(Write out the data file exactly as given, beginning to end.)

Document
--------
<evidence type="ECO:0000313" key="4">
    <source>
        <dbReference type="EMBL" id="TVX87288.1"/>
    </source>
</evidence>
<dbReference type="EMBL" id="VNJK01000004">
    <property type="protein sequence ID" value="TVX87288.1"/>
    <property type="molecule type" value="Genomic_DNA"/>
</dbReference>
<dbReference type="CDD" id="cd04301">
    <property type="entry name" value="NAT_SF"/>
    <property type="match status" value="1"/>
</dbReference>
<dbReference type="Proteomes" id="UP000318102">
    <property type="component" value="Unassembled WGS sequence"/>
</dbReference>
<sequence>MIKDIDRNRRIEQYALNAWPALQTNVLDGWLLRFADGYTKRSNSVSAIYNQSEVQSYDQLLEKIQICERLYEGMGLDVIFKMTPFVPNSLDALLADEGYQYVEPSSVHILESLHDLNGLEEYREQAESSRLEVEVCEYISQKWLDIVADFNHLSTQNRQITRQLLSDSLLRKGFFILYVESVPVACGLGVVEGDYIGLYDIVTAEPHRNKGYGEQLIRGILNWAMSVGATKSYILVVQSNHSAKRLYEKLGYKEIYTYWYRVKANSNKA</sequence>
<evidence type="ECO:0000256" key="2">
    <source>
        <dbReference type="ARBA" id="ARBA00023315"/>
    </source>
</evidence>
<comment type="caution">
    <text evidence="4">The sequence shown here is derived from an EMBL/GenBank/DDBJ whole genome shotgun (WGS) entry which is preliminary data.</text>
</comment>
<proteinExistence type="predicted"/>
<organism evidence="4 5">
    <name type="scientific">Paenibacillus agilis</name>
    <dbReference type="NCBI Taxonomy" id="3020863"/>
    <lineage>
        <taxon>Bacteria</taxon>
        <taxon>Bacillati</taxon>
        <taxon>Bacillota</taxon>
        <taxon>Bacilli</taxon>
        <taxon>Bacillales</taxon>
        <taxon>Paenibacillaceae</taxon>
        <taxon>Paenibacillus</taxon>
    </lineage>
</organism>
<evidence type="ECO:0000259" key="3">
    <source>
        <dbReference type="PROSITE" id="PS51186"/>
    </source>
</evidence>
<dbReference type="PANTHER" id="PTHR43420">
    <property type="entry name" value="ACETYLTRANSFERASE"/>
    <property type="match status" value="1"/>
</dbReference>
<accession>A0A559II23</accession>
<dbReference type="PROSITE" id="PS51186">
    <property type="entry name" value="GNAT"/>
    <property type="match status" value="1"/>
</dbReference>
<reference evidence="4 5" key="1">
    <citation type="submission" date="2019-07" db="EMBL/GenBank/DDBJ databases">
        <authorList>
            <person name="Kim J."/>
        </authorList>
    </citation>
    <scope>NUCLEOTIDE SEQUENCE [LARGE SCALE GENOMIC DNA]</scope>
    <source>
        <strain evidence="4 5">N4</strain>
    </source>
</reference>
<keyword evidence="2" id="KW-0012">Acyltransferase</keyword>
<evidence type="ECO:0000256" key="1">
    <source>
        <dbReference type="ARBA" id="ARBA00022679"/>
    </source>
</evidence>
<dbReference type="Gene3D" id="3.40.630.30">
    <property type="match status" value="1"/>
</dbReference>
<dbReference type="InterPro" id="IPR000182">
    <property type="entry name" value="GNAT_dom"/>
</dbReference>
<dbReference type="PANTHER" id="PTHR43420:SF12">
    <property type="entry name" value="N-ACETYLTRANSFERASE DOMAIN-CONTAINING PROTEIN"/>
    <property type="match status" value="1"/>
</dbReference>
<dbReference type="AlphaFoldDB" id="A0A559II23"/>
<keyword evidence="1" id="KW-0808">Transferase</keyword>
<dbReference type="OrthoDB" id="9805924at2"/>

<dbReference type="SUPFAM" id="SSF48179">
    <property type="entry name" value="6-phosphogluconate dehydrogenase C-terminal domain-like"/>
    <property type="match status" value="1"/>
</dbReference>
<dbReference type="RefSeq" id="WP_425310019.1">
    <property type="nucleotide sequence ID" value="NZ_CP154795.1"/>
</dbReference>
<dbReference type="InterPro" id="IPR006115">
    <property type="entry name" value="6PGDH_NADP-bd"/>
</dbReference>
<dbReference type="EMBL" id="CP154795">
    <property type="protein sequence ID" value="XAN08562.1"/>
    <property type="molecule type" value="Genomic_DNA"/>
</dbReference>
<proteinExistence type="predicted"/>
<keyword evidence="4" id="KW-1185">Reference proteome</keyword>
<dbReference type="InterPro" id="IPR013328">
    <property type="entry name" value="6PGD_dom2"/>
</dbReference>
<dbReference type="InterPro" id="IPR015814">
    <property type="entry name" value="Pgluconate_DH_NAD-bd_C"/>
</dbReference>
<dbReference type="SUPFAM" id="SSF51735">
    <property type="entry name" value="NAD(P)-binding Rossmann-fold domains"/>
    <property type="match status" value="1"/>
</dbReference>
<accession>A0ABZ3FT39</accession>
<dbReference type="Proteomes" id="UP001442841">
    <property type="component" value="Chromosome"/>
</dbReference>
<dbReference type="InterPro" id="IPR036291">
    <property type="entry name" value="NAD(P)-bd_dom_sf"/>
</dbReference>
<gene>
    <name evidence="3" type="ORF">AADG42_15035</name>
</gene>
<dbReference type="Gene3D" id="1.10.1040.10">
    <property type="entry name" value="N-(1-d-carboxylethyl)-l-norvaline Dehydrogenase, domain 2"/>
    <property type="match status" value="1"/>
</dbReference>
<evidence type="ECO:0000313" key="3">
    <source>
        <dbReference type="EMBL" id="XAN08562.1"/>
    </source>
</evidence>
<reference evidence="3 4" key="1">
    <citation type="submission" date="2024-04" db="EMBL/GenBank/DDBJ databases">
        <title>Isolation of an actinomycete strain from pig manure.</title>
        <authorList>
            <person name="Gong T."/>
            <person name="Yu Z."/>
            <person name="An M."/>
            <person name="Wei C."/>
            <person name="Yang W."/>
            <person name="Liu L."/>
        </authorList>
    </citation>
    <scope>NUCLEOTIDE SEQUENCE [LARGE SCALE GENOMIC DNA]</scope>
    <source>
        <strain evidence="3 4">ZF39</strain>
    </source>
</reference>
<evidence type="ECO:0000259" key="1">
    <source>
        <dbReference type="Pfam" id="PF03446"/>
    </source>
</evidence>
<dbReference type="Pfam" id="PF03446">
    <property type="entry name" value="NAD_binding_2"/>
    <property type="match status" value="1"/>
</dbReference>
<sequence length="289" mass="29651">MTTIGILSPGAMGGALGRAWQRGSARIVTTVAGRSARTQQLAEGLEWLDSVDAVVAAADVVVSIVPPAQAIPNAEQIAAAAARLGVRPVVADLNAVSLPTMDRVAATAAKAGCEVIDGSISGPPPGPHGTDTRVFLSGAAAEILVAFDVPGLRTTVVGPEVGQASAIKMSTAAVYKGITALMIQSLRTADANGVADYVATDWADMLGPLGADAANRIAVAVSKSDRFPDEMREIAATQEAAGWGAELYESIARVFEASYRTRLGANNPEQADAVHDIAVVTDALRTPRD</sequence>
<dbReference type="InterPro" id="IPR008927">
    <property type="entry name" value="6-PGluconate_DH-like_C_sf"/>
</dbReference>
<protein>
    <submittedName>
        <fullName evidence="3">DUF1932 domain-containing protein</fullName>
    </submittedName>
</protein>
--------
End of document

<evidence type="ECO:0000313" key="4">
    <source>
        <dbReference type="EMBL" id="TVX87288.1"/>
    </source>
</evidence>
<dbReference type="EMBL" id="VNJK01000004">
    <property type="protein sequence ID" value="TVX87288.1"/>
    <property type="molecule type" value="Genomic_DNA"/>
</dbReference>
<dbReference type="CDD" id="cd04301">
    <property type="entry name" value="NAT_SF"/>
    <property type="match status" value="1"/>
</dbReference>
<dbReference type="Proteomes" id="UP000318102">
    <property type="component" value="Unassembled WGS sequence"/>
</dbReference>
<sequence>MIKDIDRNRRIEQYALNAWPALQTNVLDGWLLRFADGYTKRSNSVSAIYNQSEVQSYDQLLEKIQICERLYEGMGLDVIFKMTPFVPNSLDALLADEGYQYVEPSSVHILESLHDLNGLEEYREQAESSRLEVEVCEYISQKWLDIVADFNHLSTQNRQITRQLLSDSLLRKGFFILYVESVPVACGLGVVEGDYIGLYDIVTAEPHRNKGYGEQLIRGILNWAMSVGATKSYILVVQSNHSAKRLYEKLGYKEIYTYWYRVKANSNKA</sequence>
<evidence type="ECO:0000256" key="2">
    <source>
        <dbReference type="ARBA" id="ARBA00023315"/>
    </source>
</evidence>
<comment type="caution">
    <text evidence="4">The sequence shown here is derived from an EMBL/GenBank/DDBJ whole genome shotgun (WGS) entry which is preliminary data.</text>
</comment>
<proteinExistence type="predicted"/>
<organism evidence="4 5">
    <name type="scientific">Paenibacillus agilis</name>
    <dbReference type="NCBI Taxonomy" id="3020863"/>
    <lineage>
        <taxon>Bacteria</taxon>
        <taxon>Bacillati</taxon>
        <taxon>Bacillota</taxon>
        <taxon>Bacilli</taxon>
        <taxon>Bacillales</taxon>
        <taxon>Paenibacillaceae</taxon>
        <taxon>Paenibacillus</taxon>
    </lineage>
</organism>
<evidence type="ECO:0000259" key="3">
    <source>
        <dbReference type="PROSITE" id="PS51186"/>
    </source>
</evidence>
<dbReference type="PANTHER" id="PTHR43420">
    <property type="entry name" value="ACETYLTRANSFERASE"/>
    <property type="match status" value="1"/>
</dbReference>
<accession>A0A559II23</accession>
<dbReference type="PROSITE" id="PS51186">
    <property type="entry name" value="GNAT"/>
    <property type="match status" value="1"/>
</dbReference>
<reference evidence="4 5" key="1">
    <citation type="submission" date="2019-07" db="EMBL/GenBank/DDBJ databases">
        <authorList>
            <person name="Kim J."/>
        </authorList>
    </citation>
    <scope>NUCLEOTIDE SEQUENCE [LARGE SCALE GENOMIC DNA]</scope>
    <source>
        <strain evidence="4 5">N4</strain>
    </source>
</reference>
<keyword evidence="2" id="KW-0012">Acyltransferase</keyword>
<evidence type="ECO:0000256" key="1">
    <source>
        <dbReference type="ARBA" id="ARBA00022679"/>
    </source>
</evidence>
<dbReference type="Gene3D" id="3.40.630.30">
    <property type="match status" value="1"/>
</dbReference>
<dbReference type="InterPro" id="IPR000182">
    <property type="entry name" value="GNAT_dom"/>
</dbReference>
<dbReference type="PANTHER" id="PTHR43420:SF12">
    <property type="entry name" value="N-ACETYLTRANSFERASE DOMAIN-CONTAINING PROTEIN"/>
    <property type="match status" value="1"/>
</dbReference>
<dbReference type="AlphaFoldDB" id="A0A559II23"/>
<keyword evidence="1" id="KW-0808">Transferase</keyword>
<dbReference type="OrthoDB" id="9805924at2"/>

<dbReference type="SUPFAM" id="SSF48179">
    <property type="entry name" value="6-phosphogluconate dehydrogenase C-terminal domain-like"/>
    <property type="match status" value="1"/>
</dbReference>
<dbReference type="RefSeq" id="WP_425310019.1">
    <property type="nucleotide sequence ID" value="NZ_CP154795.1"/>
</dbReference>
<dbReference type="InterPro" id="IPR006115">
    <property type="entry name" value="6PGDH_NADP-bd"/>
</dbReference>
<dbReference type="EMBL" id="CP154795">
    <property type="protein sequence ID" value="XAN08562.1"/>
    <property type="molecule type" value="Genomic_DNA"/>
</dbReference>
<proteinExistence type="predicted"/>
<keyword evidence="4" id="KW-1185">Reference proteome</keyword>
<dbReference type="InterPro" id="IPR013328">
    <property type="entry name" value="6PGD_dom2"/>
</dbReference>
<dbReference type="InterPro" id="IPR015814">
    <property type="entry name" value="Pgluconate_DH_NAD-bd_C"/>
</dbReference>
<dbReference type="SUPFAM" id="SSF51735">
    <property type="entry name" value="NAD(P)-binding Rossmann-fold domains"/>
    <property type="match status" value="1"/>
</dbReference>
<accession>A0ABZ3FT39</accession>
<dbReference type="Proteomes" id="UP001442841">
    <property type="component" value="Chromosome"/>
</dbReference>
<dbReference type="InterPro" id="IPR036291">
    <property type="entry name" value="NAD(P)-bd_dom_sf"/>
</dbReference>
<gene>
    <name evidence="3" type="ORF">AADG42_15035</name>
</gene>
<dbReference type="Gene3D" id="1.10.1040.10">
    <property type="entry name" value="N-(1-d-carboxylethyl)-l-norvaline Dehydrogenase, domain 2"/>
    <property type="match status" value="1"/>
</dbReference>
<evidence type="ECO:0000313" key="3">
    <source>
        <dbReference type="EMBL" id="XAN08562.1"/>
    </source>
</evidence>
<reference evidence="3 4" key="1">
    <citation type="submission" date="2024-04" db="EMBL/GenBank/DDBJ databases">
        <title>Isolation of an actinomycete strain from pig manure.</title>
        <authorList>
            <person name="Gong T."/>
            <person name="Yu Z."/>
            <person name="An M."/>
            <person name="Wei C."/>
            <person name="Yang W."/>
            <person name="Liu L."/>
        </authorList>
    </citation>
    <scope>NUCLEOTIDE SEQUENCE [LARGE SCALE GENOMIC DNA]</scope>
    <source>
        <strain evidence="3 4">ZF39</strain>
    </source>
</reference>
<evidence type="ECO:0000259" key="1">
    <source>
        <dbReference type="Pfam" id="PF03446"/>
    </source>
</evidence>
<dbReference type="Pfam" id="PF03446">
    <property type="entry name" value="NAD_binding_2"/>
    <property type="match status" value="1"/>
</dbReference>
<sequence length="289" mass="29651">MTTIGILSPGAMGGALGRAWQRGSARIVTTVAGRSARTQQLAEGLEWLDSVDAVVAAADVVVSIVPPAQAIPNAEQIAAAAARLGVRPVVADLNAVSLPTMDRVAATAAKAGCEVIDGSISGPPPGPHGTDTRVFLSGAAAEILVAFDVPGLRTTVVGPEVGQASAIKMSTAAVYKGITALMIQSLRTADANGVADYVATDWADMLGPLGADAANRIAVAVSKSDRFPDEMREIAATQEAAGWGAELYESIARVFEASYRTRLGANNPEQADAVHDIAVVTDALRTPRD</sequence>
<dbReference type="InterPro" id="IPR008927">
    <property type="entry name" value="6-PGluconate_DH-like_C_sf"/>
</dbReference>
<protein>
    <submittedName>
        <fullName evidence="3">DUF1932 domain-containing protein</fullName>
    </submittedName>
</protein>